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History of Philosophy
Babylonia and Assyria
by Turner, William (S.T.D.)

When, probably about the year 3800 B.C., the Semites conquered Babylonia, they found there a civilization which is commonly called that of the Accadians and Sumerians, and is by many regarded as the source of all the civilizations of the East. The religion of the Accadians was originally Shamanistic: every object, every force in nature, was believed to possess a spirit (Zi) who could be controlled by the magical exorcisms of the Shaman, or sorcerer-priest.[3] Gradually certain of these spirits had been elevated to the dignity of gods, as, for instance, Anu (the sky), Mul-ge, or Enum (the earth), and Hea (the deep). It was not, however, until the time of Assurbanipal (seventh century B.C.) that this primitive system of theogony began to develop into a system of cosmogony based on the idea that the universe arose out of a chaos of waters. Before that time, there prevailed in Accadia a vague traditional belief that the present cosmic system was preceded by an anarchical chaos in which there existed composite creatures, -- men with the bodies of birds and the tails of fishes, -- Nature's first attempts at creation. With this creationist legend was associated an equally vague belief in a gloomy Hades, or underworld, where the spirits of the dead hover like bats and feed on dust.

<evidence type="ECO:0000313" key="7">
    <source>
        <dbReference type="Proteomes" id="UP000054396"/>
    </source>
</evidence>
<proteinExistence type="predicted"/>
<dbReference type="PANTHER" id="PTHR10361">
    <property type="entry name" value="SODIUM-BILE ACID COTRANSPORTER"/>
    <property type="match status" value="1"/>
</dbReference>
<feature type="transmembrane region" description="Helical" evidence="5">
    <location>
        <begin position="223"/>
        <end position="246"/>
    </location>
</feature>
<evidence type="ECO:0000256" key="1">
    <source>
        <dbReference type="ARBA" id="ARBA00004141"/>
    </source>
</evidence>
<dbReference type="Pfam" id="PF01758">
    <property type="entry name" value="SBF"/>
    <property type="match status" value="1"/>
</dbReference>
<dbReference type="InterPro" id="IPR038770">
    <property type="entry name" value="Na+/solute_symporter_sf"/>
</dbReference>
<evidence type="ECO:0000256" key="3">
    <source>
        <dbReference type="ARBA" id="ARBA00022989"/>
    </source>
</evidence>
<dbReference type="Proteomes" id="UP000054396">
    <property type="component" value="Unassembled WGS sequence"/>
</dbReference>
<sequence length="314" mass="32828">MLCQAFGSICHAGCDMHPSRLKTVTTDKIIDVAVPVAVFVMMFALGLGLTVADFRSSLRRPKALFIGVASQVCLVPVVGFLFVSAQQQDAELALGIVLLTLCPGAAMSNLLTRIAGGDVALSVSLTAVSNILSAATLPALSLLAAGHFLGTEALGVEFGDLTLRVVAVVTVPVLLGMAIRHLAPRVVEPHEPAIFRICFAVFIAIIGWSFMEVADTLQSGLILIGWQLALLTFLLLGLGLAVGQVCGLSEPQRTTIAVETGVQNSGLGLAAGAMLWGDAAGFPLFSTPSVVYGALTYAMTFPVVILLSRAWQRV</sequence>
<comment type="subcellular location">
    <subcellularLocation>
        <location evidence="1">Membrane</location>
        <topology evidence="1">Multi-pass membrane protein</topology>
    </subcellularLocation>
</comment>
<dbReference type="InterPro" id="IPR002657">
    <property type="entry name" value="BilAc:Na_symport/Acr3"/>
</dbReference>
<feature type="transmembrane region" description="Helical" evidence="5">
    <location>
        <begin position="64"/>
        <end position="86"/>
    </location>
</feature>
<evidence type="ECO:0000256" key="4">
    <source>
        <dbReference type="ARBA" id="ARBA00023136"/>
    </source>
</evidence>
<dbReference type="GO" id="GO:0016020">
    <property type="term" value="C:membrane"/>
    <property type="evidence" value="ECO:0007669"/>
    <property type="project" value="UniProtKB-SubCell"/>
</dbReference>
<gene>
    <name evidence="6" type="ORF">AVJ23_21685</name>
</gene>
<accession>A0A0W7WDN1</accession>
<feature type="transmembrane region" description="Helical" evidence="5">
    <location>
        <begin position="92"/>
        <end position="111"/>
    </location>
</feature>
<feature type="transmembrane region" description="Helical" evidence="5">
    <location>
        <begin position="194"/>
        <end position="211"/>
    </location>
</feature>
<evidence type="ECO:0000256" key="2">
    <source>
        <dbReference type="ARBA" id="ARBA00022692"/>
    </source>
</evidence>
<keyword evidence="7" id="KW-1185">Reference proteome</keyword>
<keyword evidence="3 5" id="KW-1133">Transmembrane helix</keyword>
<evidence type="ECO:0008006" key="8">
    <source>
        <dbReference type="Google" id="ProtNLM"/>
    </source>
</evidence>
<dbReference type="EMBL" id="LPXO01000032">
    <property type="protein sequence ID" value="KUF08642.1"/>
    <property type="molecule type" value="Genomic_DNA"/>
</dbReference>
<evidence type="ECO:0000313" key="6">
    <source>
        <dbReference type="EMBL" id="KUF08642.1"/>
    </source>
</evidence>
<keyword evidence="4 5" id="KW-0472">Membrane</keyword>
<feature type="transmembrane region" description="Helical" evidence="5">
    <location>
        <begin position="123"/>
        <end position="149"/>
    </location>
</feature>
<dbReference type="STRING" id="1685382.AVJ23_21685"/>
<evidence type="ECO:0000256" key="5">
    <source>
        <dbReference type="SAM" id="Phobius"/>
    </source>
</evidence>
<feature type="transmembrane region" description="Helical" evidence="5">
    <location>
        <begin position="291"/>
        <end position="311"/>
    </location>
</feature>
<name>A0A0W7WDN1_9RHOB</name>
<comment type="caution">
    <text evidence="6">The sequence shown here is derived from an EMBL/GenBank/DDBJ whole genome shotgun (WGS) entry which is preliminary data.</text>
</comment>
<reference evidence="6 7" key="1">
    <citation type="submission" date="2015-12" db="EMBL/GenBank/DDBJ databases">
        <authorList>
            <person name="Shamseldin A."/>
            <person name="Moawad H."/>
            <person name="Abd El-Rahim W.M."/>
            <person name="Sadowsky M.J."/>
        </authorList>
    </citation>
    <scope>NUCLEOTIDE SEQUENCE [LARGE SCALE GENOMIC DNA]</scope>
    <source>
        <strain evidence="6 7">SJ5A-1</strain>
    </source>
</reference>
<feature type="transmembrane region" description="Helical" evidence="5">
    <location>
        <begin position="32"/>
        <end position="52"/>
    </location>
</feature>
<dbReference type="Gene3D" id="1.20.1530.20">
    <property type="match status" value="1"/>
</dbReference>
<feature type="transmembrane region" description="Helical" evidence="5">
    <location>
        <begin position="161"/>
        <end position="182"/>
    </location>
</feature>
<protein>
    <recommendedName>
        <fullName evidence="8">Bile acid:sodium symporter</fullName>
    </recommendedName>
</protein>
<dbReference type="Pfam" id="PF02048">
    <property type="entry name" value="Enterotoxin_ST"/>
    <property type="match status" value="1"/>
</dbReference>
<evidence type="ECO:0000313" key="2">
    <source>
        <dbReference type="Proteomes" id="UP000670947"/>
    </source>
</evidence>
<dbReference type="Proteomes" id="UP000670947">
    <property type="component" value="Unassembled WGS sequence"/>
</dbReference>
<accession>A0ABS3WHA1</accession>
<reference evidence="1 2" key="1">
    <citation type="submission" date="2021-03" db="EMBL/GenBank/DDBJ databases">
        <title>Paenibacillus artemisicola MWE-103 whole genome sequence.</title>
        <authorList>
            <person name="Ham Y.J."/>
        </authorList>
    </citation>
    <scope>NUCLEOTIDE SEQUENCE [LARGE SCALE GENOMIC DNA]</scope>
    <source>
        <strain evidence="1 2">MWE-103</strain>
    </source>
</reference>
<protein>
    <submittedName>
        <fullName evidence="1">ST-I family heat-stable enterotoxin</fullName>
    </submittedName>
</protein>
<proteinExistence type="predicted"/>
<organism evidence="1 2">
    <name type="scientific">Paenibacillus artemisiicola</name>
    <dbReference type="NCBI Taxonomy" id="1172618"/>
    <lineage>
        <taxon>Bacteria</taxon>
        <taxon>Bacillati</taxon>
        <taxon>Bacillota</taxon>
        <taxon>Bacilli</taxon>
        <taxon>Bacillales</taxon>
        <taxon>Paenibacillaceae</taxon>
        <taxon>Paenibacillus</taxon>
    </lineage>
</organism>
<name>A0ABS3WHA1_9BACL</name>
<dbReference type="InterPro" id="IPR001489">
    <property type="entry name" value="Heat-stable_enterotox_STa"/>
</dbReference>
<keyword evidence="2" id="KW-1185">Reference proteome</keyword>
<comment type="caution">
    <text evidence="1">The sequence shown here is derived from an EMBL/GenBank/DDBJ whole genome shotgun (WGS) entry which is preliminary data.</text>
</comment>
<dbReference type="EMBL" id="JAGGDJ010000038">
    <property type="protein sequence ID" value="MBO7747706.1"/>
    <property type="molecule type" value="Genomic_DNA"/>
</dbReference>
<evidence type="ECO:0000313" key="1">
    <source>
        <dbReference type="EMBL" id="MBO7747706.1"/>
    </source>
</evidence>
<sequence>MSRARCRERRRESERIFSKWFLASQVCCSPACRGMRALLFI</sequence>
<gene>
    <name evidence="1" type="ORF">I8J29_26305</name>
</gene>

[3] Cf. Sayce, The Ancient Empires of the East (New York, 1896), pp. 145 ff.
From the earliest times the Accadians devoted attention to the observation of the heavenly bodies, and it may be said that among them Astronomy found its first home. Their crude attempts at astronomical observations were, however, connected with astrological practices, so that the Chaldaeans became famous among the ancients as adepts in the magic arts: Chaldaeos ne consulito. In like manner, the first efforts at numerical computation and notation were made subservient to the demands of the magician.

It was through the Phoenicians, who inaugurated the trade of western Asia, that the civilization of the Assyrians influenced the religious and artistic life of the Greeks and of the other nations of the Mediterranean.
For bibliography, cf. De la Saussaye, Lehrbuch der Religionsgeschichte, I, 163; cf. also Manual of the Science of Religion, by De la Saussaye, trans. by B. Colyer Ferguson (London, 1891), pp. 458 ff. The latter is a translation of the first volume of the first edition of the Lehrbuch. To De la Saussaye's list add Jastrow, The Religion of Assyria and Babylonia (Boston, 1898).


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